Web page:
HP says imbedding machine learning and an analytics platform into its device as-a-service (DaaS) offering will give partners a "unique" proposition to help develop their managed services capabilities.
Michael Park, HP's global head of emerging compute solutions, claims that HP's DaaS offering is not just a standard lease with a service packaged around it.
"It is financing and customer support but behind that is an extensive analytics backbone, which uses machine learning, that monitors all the information about the hardware itself such as, how is the CPU performing, is the Wi-Fi running properly, what is the memory store, the thermal dynamics, is the latest security policy running?
"And all that is fed into a telemetry backend where we write algorithms with a group of data scientists to identify performance patterns that help spot PC breakage before it occurs."
He added: "If partners tried to do all of this integration and device management individually they would bear a tremendous expense…My argument would be: why would partners want to go it alone on DaaS? Why not take your resources and build value-added services on top of HP DaaS, and we can scale the entire experience through the partner ecosystem?"
Park insisted that despite being behind other vendors such as Microsoft on the DaaS trend, for HP's partner base, it will be worth the wait as they find the ability to more efficiently manage their IT usage.
"It's a different approach. It's not just a procurement service," he said.
"This is a new kind of partnership that we need to build with our partners, as there are new skills and capabilities that are required in this new world to take care of the customer."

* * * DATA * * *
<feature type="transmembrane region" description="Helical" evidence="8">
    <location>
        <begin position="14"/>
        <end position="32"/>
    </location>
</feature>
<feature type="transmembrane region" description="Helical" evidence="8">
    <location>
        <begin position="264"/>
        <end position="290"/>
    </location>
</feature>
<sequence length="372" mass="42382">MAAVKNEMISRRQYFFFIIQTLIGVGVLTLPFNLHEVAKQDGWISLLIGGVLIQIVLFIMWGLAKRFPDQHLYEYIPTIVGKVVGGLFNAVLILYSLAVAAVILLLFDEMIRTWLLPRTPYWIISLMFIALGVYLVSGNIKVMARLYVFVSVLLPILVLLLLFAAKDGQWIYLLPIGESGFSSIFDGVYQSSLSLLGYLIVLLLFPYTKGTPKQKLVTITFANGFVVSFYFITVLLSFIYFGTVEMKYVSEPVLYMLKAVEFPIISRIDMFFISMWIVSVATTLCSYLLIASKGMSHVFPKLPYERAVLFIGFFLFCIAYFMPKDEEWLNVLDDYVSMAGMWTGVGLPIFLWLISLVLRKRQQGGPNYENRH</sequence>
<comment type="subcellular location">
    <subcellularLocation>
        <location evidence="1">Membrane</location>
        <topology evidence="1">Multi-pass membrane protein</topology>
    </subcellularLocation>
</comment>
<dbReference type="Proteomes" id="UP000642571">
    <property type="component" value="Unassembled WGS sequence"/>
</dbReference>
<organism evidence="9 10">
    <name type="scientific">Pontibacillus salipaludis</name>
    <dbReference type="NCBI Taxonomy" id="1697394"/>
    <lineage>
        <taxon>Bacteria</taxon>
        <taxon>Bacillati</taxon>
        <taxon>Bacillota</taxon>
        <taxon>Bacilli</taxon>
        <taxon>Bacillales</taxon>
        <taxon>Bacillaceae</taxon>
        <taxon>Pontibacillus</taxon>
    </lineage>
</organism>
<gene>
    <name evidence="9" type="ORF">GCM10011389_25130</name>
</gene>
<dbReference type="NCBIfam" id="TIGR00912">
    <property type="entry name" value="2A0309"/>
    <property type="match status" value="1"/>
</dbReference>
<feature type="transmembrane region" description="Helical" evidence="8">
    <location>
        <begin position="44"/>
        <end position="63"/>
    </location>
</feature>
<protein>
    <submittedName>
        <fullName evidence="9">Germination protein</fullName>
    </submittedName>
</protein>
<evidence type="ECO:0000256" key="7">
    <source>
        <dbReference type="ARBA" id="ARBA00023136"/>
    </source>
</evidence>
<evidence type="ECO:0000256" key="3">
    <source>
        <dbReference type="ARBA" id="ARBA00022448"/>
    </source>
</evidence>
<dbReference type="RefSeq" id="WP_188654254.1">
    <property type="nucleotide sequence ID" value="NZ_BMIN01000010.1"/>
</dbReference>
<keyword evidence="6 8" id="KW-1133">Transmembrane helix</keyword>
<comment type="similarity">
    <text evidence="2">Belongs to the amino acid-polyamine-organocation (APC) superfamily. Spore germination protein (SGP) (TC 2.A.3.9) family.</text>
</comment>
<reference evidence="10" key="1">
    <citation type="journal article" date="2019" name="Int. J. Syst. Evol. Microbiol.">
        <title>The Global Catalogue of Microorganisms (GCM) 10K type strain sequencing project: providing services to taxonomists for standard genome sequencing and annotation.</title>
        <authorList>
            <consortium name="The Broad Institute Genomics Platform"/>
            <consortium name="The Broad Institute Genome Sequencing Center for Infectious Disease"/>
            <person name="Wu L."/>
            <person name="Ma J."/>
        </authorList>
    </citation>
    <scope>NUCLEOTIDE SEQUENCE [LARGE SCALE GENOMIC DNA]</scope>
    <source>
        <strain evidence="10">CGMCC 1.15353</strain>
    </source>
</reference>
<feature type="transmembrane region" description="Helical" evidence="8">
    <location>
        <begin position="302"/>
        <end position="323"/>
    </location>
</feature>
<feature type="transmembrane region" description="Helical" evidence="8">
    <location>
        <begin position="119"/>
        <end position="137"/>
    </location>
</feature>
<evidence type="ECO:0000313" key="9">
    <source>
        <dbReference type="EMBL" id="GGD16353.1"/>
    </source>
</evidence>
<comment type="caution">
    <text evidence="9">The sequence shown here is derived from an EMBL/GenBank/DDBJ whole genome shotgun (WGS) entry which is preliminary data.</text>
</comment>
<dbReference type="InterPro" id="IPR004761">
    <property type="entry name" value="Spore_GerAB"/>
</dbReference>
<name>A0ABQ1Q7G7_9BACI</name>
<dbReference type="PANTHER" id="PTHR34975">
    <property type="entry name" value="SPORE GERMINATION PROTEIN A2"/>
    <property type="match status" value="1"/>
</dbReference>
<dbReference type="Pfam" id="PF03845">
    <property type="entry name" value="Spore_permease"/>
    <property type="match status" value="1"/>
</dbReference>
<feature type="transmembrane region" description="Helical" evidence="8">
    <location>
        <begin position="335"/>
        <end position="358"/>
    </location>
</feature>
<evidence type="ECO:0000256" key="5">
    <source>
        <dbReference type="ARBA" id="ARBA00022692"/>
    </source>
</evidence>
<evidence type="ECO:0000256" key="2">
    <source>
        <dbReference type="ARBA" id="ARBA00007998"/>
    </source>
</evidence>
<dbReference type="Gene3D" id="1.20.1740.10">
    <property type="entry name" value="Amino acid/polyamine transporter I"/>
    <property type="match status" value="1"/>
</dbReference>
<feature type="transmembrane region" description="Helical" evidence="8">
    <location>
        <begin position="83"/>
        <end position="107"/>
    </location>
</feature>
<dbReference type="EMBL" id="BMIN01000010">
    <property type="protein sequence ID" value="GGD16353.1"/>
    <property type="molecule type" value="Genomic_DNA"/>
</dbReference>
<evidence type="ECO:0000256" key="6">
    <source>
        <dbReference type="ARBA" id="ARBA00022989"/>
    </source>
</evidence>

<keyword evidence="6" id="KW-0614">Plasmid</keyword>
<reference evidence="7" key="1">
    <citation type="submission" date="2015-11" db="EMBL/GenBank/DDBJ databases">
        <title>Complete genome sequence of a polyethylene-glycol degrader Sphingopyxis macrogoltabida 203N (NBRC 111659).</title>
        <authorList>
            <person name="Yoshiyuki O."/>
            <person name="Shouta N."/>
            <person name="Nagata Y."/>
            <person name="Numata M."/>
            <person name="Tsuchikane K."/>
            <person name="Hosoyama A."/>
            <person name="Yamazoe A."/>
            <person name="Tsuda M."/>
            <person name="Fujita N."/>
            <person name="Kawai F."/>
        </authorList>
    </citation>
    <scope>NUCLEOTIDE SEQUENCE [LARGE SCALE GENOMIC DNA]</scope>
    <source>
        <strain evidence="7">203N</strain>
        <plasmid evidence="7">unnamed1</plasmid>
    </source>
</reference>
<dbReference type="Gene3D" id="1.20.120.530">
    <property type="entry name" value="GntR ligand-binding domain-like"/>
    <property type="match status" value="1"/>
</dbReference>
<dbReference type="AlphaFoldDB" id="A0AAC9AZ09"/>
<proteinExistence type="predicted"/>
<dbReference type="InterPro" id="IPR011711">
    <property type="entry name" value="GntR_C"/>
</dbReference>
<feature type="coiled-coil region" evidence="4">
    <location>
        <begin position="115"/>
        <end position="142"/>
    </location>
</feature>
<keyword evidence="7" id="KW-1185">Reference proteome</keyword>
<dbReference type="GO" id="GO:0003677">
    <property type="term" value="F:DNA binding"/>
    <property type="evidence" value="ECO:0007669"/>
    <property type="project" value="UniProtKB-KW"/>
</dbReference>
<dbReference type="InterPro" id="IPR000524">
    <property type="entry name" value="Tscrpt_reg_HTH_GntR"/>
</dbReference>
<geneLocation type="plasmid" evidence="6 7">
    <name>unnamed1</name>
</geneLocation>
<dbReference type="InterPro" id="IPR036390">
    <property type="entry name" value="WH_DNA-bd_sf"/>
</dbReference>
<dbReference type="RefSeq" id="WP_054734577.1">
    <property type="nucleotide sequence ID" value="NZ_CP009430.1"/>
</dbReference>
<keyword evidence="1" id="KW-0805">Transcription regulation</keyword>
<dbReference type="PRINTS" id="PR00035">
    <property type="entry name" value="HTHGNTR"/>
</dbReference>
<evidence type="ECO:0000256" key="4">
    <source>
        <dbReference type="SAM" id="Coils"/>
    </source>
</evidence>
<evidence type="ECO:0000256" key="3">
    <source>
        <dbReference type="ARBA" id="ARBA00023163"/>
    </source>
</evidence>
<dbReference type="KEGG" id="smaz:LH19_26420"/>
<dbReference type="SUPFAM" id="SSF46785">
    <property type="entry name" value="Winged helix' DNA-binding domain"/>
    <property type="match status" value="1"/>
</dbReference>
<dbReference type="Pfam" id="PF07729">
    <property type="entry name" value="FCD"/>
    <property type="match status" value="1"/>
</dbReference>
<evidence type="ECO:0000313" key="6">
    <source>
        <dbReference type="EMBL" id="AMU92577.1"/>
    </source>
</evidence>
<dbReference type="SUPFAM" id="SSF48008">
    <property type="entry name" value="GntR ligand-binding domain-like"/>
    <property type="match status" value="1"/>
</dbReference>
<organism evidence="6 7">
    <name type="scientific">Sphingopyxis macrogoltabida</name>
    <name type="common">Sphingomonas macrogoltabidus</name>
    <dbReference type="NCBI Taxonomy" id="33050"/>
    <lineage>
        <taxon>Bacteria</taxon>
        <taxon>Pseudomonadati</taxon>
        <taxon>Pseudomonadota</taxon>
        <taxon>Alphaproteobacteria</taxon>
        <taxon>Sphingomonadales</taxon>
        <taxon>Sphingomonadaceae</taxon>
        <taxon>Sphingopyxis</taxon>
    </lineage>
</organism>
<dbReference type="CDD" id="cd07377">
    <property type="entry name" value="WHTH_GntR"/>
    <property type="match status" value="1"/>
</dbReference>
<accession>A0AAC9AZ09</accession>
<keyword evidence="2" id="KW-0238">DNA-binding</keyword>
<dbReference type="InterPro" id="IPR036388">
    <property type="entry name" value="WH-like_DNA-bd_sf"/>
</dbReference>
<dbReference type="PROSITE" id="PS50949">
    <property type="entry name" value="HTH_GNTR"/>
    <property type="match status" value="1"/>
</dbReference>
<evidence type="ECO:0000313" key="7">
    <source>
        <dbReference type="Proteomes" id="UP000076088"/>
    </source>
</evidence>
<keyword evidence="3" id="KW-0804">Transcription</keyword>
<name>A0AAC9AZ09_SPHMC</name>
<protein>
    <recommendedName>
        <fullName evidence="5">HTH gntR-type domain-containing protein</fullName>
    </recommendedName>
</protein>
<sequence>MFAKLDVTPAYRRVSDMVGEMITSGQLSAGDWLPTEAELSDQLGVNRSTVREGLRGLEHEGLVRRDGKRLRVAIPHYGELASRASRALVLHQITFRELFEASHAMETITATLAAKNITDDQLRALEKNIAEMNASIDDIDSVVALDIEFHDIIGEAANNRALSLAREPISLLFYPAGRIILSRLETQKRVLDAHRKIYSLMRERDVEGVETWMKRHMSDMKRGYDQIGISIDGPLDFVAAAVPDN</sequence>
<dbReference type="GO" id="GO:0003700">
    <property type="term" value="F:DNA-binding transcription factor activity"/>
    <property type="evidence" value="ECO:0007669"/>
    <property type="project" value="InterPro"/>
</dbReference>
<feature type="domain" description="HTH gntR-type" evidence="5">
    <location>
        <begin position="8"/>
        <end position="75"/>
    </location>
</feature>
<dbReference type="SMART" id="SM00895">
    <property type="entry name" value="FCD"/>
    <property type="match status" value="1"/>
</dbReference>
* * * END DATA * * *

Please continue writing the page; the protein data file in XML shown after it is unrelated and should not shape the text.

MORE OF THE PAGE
HP first launched its DaaS offering 18 months ago to service HP PCs, with 100 partners worldwide.
Park said this latest iteration - phase II - has been updated with channel partners in mind, and their need to work with multiple vendors.
HP DaaS is now available for Apple products in the US, a move that will be extended to Europe over the next couple of months.
"If you talk to a large enterprise, their main issue is that they have thousands of legacy applications written in a pre-Windows 10 world. So, as they're going to Windows 10 and their users are moving to iOS, they have a lot of complexity that they have to solve in custom app development and how to move that to the new world.
"It's creating a real manageability and security challenge for IT…Enterprises have to be pragmatic and we've responded to this by providing additional capability to our partners."
When asked what profile of partner he sees particularly benefiting from HP DaaS, Park said:
"People who are open to a cloud-based business model. Looking beyond vertical segments to size segments, I think that the corporate space is interesting because they're really resource constrained and willing to accept out-of-the-box solutions
One such suggestion being put forward by HP is a DaaS vending machine, as part of HP Tech Café Enhanced.
"This may sound silly to you but this vending machine has PCs and PC equipment and returning lockers…This allows firms to reduce the friction and speed up the experience of new employee or contactor on-boarding, without needing much IT involvement.
"For IT we're taking the work out of the job, and helping them to be more productive with the budgets they have."
"This was announced in February globally, and we're rolling this out…We think it's pretty interesting."
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